It bears repeating that this business cycle has been like no other. The COVID shock produced the steepest contraction in output but the shortest recession on record. Spending on nearly everything except food purchased from grocery stores dropped precipitously. In the face of the lockdown, production of nearly everything also dropped off sharply. In a … Continue reading Placing the Expansion in Perspective
Restraints on the supply of goods and services continue to hold back economic expansion and boost inflation. Ongoing restraints on supply were confirmed by the employment report for September which showed overall job gains of only 194 thousand in contrast to expectations of 475 thousand. To be fair, private payroll increased 317 thousand in September … Continue reading Supply Restraints Continue to Bedevil the Economic Expansion
The Consumer Price Index (CPI) for August was greeted with relief. Headline inflation slowed to 0.3 percent from 0.9 percent two months earlier while core inflation (with volatile food and energy prices removed) slowed to only 0.1 percent in August. The moderating of inflation is illustrated in the table below. Note that the increase in … Continue reading Has the Inflation Dragon Been Slayed?
The economy has decelerated in the current quarter from the 6 percent plus rate of growth in the first half of the year. This slowdown has been most evident in spending by consumers. As shown in the chart below, growth in personal consumption expenditures—which account for nearly 70 percent of total output—has ground to a … Continue reading The Pause in the Expansion
Source: Merriam-Webster Dictionary Infrastructure is the set of fundamental facilities and systems that support the sustainable functionality of households and firms, serving a country, city, or other areas, including the services and facilities necessary for its economy to function. (Source: Wikipedia) The term infrastructure entered the vocabulary of public policy discussions in the 1970s when … Continue reading Infrastructure: Time for a Fresh Look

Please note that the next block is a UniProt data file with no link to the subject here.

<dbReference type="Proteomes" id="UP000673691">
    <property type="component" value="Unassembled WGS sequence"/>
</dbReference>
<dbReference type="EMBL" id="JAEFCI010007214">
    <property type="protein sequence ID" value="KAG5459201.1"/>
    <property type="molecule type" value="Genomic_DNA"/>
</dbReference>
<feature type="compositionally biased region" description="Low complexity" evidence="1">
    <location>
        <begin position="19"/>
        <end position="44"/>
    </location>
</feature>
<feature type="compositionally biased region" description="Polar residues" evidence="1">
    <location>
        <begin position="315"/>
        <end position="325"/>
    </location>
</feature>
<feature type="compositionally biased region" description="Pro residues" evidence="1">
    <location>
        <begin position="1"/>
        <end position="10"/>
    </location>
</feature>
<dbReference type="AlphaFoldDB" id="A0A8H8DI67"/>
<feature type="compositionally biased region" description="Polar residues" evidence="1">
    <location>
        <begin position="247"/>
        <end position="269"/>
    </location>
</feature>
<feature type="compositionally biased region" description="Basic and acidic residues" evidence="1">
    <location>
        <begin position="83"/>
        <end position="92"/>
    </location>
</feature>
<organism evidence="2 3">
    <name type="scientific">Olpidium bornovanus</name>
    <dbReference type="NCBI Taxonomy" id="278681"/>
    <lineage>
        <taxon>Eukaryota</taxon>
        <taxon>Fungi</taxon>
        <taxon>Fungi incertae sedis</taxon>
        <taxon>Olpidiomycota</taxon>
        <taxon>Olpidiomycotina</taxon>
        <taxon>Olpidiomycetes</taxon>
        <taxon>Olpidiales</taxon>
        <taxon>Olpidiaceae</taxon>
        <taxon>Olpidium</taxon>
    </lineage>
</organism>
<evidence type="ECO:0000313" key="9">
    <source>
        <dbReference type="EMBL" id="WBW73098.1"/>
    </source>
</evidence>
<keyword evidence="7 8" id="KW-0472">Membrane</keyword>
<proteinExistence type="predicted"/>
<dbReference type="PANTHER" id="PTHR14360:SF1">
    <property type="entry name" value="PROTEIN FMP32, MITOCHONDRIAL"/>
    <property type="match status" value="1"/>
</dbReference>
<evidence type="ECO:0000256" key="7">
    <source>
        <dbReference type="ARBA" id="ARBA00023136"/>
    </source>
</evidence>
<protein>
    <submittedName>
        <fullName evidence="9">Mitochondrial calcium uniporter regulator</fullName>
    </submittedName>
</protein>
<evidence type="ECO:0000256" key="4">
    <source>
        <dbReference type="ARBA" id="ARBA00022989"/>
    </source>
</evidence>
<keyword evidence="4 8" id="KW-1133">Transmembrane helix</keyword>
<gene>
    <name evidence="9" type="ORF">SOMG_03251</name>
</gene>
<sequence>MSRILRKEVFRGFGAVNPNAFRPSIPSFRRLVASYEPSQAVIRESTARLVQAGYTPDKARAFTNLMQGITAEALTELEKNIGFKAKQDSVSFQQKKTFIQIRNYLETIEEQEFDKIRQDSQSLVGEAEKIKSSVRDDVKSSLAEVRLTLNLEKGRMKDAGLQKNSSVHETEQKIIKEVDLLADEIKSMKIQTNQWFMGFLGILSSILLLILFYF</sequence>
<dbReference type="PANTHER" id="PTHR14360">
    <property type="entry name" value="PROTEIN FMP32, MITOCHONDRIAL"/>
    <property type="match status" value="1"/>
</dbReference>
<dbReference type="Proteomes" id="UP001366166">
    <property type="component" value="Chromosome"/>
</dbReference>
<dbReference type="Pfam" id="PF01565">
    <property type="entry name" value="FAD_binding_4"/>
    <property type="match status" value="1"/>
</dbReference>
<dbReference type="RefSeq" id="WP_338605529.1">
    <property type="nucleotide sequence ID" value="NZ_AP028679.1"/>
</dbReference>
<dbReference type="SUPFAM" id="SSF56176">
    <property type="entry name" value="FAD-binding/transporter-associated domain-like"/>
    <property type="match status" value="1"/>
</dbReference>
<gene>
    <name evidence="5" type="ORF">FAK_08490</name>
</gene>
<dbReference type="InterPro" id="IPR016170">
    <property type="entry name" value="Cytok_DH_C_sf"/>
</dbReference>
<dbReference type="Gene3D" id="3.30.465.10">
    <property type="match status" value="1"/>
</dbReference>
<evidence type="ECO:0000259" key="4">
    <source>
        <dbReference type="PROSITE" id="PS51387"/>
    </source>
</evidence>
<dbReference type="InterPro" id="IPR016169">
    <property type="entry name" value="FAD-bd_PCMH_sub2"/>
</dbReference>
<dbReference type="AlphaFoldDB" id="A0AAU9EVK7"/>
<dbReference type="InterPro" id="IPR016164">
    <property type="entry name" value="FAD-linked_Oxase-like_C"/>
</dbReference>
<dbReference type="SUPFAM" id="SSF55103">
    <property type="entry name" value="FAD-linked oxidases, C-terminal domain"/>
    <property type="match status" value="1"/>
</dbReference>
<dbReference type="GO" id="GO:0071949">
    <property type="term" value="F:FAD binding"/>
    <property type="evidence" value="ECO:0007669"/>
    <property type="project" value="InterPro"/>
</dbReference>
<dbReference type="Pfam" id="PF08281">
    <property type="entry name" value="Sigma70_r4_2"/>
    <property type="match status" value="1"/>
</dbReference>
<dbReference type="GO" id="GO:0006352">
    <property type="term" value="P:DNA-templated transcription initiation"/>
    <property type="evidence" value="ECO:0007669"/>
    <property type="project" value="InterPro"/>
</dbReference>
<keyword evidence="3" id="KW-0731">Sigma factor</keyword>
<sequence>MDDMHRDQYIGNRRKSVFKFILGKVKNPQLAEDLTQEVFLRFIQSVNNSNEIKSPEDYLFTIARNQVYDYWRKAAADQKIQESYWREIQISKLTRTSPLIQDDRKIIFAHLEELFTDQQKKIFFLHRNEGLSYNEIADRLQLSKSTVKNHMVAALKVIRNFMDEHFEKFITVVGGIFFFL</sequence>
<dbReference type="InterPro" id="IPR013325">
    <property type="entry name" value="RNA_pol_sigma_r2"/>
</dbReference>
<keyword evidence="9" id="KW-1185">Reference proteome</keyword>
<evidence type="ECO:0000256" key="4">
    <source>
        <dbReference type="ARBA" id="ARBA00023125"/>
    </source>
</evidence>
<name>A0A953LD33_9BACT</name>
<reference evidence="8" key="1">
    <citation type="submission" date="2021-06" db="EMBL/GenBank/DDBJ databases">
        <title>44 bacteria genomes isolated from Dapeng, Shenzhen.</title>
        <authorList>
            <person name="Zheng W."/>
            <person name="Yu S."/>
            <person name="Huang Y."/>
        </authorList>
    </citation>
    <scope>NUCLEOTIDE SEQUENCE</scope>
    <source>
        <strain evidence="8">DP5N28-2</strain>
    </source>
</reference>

The employment report for July was widely hailed as a strong report. Total nonfarm employment rose nearly 1 million (943,000, the blue bar in the chart below) and the unemployment rate dropped 1/2 percentage points to 5.4 percent. However, as in June, a sizable portion of the gain in employment occurred in the state and … Continue reading Supply Restraints Continue to Hold Back the Economy (Revised)
The second quarter turned out to be something of a disappointment. Output was expected to grow at nearly a double-digit pace over much of the quarter, but came in at a 6-1/2 percent rate—little different from the first quarter. This is illustrated in the chart below produced by the staff of the Federal Reserve Bank … Continue reading The Economy: What Have We Learned from the Second Quarter?
The June establishment survey jobs report showed gains of 850 thousand new jobs, following increases averaging half that amount over the previous two months. It was hailed as good news. Furthermore, new claims for unemployment insurance have been declining over recent weeks—more good news. We should note, however, that 190 thousand of the 850 thousand … Continue reading The Economy: Lots of Demand, Not So Much Supply
The pickup in inflation in recent months has spurred worries about whether we are entering an uncomfortable new era beset by large price increases. The chart below illustrates that core inflation (which excludes volatile food and energy prices) has spiked recently. For nearly a decade before the pandemic, core inflation ran at a 1-1/2 to … Continue reading The Economy: Will Inflation Be Contained?
The recent news on the economy confirms that the labor market continues to tighten, even though 7-1/2 million fewer people were employed in May than at the onset of the pandemic. Strains in the labor market are holding down gains in employment and growth in output and placing upward pressure on inflation. Indeed, hiring problems … Continue reading The Economy: Greater Strains Have Become Evident